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What is a representative sample?

Last updated

1 May 2023

Reviewed by

Hugh Good

When conducting market research, reaching the full spectrum of your target audience is vital to ensure the results will benefit your company. Poorly conducted market research could do more harm to your company and its products or services than no research at all. 

But asking for the opinions of every person in your target audience is neither practical nor affordable. So how do you gain the most accurate insights into your target audience in a cost-effective and efficient manner? Easy, turn to a representative sample.

Representative sample definition

A representative sample is a smaller subset of your target audience, but it’s one that represents the characteristics of the entire population. These characteristics are typically designated by demographics, such as age, ethnicity, sex, geography, socioeconomic status, etc. 

For example, if you were determining the representative sample for the potential audience of a new reality TV show, your target audience would be extremely different than if you were marketing a new tennis racket. The reality show would have a much larger potential audience, so you would need a larger sample, whereas the group that plays tennis would be smaller and would tend to skew differently in terms of socioeconomic makeup. 

The purpose of selecting a representative sample is that the results should accurately reflect the answers you would get if you were able to survey the entire target audience. 

What is a sample and a representative sample?

A sample is a random selection from a population, whereas a representative sample selects from the population based on certain criteria. 

For example, if you want to survey a city of 100,000 people and you choose 500 random telephone numbers from an online phone directory, that would be a sample. 

A representative sample would look at age, race, socioeconomic status, geography, etc., and then choose participants to match the demographics of the entire city. 

Why is a representative sample important in market research?

Market research helps companies better understand their potential customers, what their pain points are, how they can be engaged, and where they search for solutions to their problems.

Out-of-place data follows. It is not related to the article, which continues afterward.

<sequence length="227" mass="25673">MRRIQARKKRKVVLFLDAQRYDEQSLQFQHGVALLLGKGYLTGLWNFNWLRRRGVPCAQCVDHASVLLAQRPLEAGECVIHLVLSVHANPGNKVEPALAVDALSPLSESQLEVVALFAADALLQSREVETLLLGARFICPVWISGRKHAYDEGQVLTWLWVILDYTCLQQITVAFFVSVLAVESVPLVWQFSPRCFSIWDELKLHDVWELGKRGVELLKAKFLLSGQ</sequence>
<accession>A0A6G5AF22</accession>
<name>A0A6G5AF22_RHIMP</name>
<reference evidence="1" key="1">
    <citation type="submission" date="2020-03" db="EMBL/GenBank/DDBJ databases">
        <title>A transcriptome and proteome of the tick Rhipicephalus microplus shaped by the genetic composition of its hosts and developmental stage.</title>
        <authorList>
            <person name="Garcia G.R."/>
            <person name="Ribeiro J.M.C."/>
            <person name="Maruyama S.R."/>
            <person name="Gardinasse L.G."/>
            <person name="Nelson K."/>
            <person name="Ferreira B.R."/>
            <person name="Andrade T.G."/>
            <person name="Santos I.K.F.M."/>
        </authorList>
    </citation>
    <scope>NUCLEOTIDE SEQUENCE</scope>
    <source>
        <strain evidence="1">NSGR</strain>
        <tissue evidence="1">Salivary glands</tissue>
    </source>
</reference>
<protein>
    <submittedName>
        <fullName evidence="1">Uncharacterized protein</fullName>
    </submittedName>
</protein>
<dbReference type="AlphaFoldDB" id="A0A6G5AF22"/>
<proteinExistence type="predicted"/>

This understanding allows the company to develop a product or service that meets their customers' needs. It teaches them how to set a price and how to develop the product or service within those constraints. 

Working from a representative sample that accurately gauges the full target audience's needs provides the following advantages:

Cost-effective

Surveying a few hundred people is much simpler and more efficient than trying to survey thousands or millions within a target audience.

Timely

You can conduct a smaller, representative sample-based survey quickly to get results back to the team driving development. 

Accurate

Survey results from this type of project can mean an innovation team, for example, is able to work from strong data to steer product development in the right direction and not go off on tangents that won't appeal to a target audience.

Bias reduced 

Researchers might accidentally introduce bias if they merely survey the easiest people to reach, but ensuring they reach the representative sample prevents bias from creeping in. 

What is the difference between a population and a representative sample?

A population would represent the entirety of a body that a researcher wants to learn about. However, surveying an entire population can be cost-prohibitive and inefficient. 

By crafting a representative sample of the population, the researcher can survey a small subset of the population with a degree of confidence that the answers obtained would be accurate for the entire population. 

Representative sampling methods

Researchers use two primary methods in developing representative samples:

Probability sampling

Probability sampling means researchers make random selections from the entire target audience. This means each person in the target audience has the same probability of being selected.

Probability sampling can lead to the over-sampling of one demographic in a target audience while another is under-represented or not represented at all.

For example, if you were surveying for a target audience of 10,000 equally divided between men and women and chose to pick 100 to survey, you could end up with slightly more men than women, or vice versa. If, in that same audience, one age group was heavily over-represented because of geography, probability sampling might not balance that age group differential. 

Non-probability sampling